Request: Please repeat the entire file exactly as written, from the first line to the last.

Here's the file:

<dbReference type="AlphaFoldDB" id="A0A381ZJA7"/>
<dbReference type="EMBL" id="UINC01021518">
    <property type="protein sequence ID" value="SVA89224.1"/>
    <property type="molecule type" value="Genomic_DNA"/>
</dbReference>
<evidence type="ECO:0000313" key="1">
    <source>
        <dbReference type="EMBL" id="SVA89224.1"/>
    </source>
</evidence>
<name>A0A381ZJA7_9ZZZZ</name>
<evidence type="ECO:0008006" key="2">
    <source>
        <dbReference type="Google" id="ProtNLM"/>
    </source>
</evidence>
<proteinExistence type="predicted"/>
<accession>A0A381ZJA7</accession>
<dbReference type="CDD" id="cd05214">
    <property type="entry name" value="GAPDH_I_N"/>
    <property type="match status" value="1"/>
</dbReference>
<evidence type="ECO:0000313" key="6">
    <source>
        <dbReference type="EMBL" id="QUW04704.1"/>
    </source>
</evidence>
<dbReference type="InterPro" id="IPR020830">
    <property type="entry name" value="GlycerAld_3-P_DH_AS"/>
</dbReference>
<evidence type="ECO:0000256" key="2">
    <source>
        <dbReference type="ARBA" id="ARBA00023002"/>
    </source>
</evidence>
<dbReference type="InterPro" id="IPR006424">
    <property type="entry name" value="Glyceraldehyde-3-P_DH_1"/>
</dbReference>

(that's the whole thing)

<dbReference type="AlphaFoldDB" id="A0A381ZJA7"/>
<dbReference type="EMBL" id="UINC01021518">
    <property type="protein sequence ID" value="SVA89224.1"/>
    <property type="molecule type" value="Genomic_DNA"/>
</dbReference>
<evidence type="ECO:0000313" key="1">
    <source>
        <dbReference type="EMBL" id="SVA89224.1"/>
    </source>
</evidence>
<name>A0A381ZJA7_9ZZZZ</name>
<evidence type="ECO:0008006" key="2">
    <source>
        <dbReference type="Google" id="ProtNLM"/>
    </source>
</evidence>
<proteinExistence type="predicted"/>
<accession>A0A381ZJA7</accession>
<dbReference type="CDD" id="cd05214">
    <property type="entry name" value="GAPDH_I_N"/>
    <property type="match status" value="1"/>
</dbReference>
<evidence type="ECO:0000313" key="6">
    <source>
        <dbReference type="EMBL" id="QUW04704.1"/>
    </source>
</evidence>
<dbReference type="InterPro" id="IPR020830">
    <property type="entry name" value="GlycerAld_3-P_DH_AS"/>
</dbReference>
<evidence type="ECO:0000256" key="2">
    <source>
        <dbReference type="ARBA" id="ARBA00023002"/>
    </source>
</evidence>
<dbReference type="InterPro" id="IPR006424">
    <property type="entry name" value="Glyceraldehyde-3-P_DH_1"/>
</dbReference>